With Thanksgiving weekend upon us, the California Department of Public Health announced a new set of regulations and necessary precautions for people to follow, as Covid-19 cases have doubled in California in the last two weeks.

The state put into effect a limited stay at home order and a monthlong curfew that started Saturday. Los Angeles and all other counties in the purple tier will have to close all gatherings and nonessential businesses from 10 p.m. to 5 a.m. This order will end Dec. 21, but it might be extended if the situation doesn’t improve. The order does not apply to people experiencing homelessness. 

In addition, for three weeks starting Wednesday, Los Angeles County will once again prohibit dining at restaurants and bars and will limit businesses to takeout orders. The city of Pasadena has opted to maintain outdoor dining.

Last Thursday, Los Angeles County reported its largest number of cases in a single day since the pandemic started: 4,943.

California Governor Gavin Newsom now rates 41 counties as too risky to reopen, including Los Angeles County. He announced the return of stricter rules in a tweet Nov. 16.

“Due to the alarming increases in COVID19 cases, California is pulling an emergency brake, and to slow the spread, 41 counties —94% of California’s population —will now be in purple, the most restrictive tier,” Newsom wrote on Twitter.

Some people protested in Newport Beach, where the governor’s order of overnight curfew was not warmly welcomed.

“To have him making these laws, yet he personally doesn’t follow them. I mean, what does that say?” said Randy Scott, a diner in Newport Beach.

Scott was referring to the pictures of Newsom caught mingling without wearing a mask at the French Laundry restaurant Nov. 6.

“I wonder where Gov. Newsom is tonight at 10 p.m. You suppose he’s home in bed all tucked in sweet and nice? I would think not,” said Tye McClain, a diner in Newport Beach.

This Thanksgiving, the suggestion of the County’s public health department is to celebrate the holidays by connecting virtually with other friends and family who live outside their home. Other safe options are enjoying a drive around neighborhoods seeing home decorations. Public Health also recommends shopping early for groceries and presents to avoid crowds or have groceries delivered.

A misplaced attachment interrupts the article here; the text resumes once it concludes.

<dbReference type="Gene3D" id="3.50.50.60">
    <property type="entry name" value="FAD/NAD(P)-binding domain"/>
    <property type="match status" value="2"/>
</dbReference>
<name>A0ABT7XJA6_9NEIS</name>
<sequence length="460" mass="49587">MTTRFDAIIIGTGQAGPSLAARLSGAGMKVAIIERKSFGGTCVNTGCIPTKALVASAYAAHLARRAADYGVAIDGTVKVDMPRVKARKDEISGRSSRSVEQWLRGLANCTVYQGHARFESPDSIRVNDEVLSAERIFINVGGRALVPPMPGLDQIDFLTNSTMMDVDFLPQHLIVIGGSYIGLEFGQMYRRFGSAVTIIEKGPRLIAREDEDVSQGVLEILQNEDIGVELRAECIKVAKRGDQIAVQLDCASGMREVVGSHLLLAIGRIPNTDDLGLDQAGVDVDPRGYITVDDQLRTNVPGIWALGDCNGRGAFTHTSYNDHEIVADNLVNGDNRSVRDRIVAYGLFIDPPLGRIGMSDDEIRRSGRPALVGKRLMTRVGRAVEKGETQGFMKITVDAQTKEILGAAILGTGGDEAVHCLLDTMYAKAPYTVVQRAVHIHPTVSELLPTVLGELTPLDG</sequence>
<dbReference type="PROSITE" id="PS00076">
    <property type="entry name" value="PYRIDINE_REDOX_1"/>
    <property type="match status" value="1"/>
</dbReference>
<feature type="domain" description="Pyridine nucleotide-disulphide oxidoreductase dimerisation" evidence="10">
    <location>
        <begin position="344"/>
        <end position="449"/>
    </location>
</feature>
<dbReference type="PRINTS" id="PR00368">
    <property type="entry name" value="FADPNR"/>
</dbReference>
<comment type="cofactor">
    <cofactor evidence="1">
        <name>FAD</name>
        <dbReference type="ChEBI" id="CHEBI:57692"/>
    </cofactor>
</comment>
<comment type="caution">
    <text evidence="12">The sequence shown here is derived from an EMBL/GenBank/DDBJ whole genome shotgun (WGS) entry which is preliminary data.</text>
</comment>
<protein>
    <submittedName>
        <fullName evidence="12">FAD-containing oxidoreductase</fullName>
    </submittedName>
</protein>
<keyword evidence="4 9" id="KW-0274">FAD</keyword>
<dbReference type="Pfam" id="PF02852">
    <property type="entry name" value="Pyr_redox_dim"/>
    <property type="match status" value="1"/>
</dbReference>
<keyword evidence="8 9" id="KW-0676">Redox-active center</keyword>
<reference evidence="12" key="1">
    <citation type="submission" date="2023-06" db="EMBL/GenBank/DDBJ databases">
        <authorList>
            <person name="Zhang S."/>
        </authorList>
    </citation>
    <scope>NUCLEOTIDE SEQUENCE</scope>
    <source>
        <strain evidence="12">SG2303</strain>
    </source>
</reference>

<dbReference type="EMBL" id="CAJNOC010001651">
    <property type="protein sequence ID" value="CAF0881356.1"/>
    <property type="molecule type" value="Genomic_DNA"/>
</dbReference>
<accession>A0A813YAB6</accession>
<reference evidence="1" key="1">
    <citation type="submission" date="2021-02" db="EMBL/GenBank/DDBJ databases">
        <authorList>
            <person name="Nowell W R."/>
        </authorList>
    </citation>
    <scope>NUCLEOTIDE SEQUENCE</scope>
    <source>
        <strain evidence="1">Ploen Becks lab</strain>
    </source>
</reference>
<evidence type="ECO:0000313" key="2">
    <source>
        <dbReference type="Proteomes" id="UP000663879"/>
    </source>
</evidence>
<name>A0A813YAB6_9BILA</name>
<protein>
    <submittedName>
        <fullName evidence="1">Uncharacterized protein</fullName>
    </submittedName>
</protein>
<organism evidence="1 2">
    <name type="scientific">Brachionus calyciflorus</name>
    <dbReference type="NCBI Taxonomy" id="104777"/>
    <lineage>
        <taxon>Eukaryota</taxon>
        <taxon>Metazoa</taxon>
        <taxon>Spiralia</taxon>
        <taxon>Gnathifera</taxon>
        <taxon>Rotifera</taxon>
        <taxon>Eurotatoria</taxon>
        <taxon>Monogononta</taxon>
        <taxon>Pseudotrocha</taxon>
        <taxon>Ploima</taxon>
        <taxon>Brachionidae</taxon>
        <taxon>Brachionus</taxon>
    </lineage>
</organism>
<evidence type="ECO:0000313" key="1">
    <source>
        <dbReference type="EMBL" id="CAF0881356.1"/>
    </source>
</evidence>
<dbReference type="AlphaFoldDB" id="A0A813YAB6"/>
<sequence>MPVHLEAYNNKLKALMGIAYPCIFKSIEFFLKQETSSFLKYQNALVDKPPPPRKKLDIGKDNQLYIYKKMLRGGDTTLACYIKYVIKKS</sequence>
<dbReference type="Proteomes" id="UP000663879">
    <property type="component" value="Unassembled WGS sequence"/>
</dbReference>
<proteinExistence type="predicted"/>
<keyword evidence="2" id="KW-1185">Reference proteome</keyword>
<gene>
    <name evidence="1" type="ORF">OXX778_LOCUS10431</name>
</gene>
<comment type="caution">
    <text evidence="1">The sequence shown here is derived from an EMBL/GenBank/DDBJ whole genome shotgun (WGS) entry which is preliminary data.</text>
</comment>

Officials emphasize the importance of maintaining health safety measures. People should gather with no more than three households present and Thanksgiving dinner must be held outside.

“Right now, the kindest thing we can do for our family, friends and neighbors is to protect each other from potentially becoming infected with COVID-19. As cases are surging and hospitalizations are increasing, we need to stay home as much as possible, protect those who are elderly or have underlying health conditions, and stop gathering with people not in our households,” said Barbara Ferrer, Ph.D., MPH, MEd, Director of Public Health.

While a month ago, hospitalizations and deaths were at their lowest level, new cases are now surging. Over the past week, the state has averaged 10,529 cases per day, and 60.3 new deaths daily. Roughly 74% of the dead were 65 or older. Hospitalizations are increasing, as well. There are 4,755 patients statewide with a confirmed case now, 72% more than two weeks ago, and higher death tallies are expected. When case counts increase, the death toll typically rises soon after. California has had 1,059,267 cases and 18,466 deaths related to COVID-19.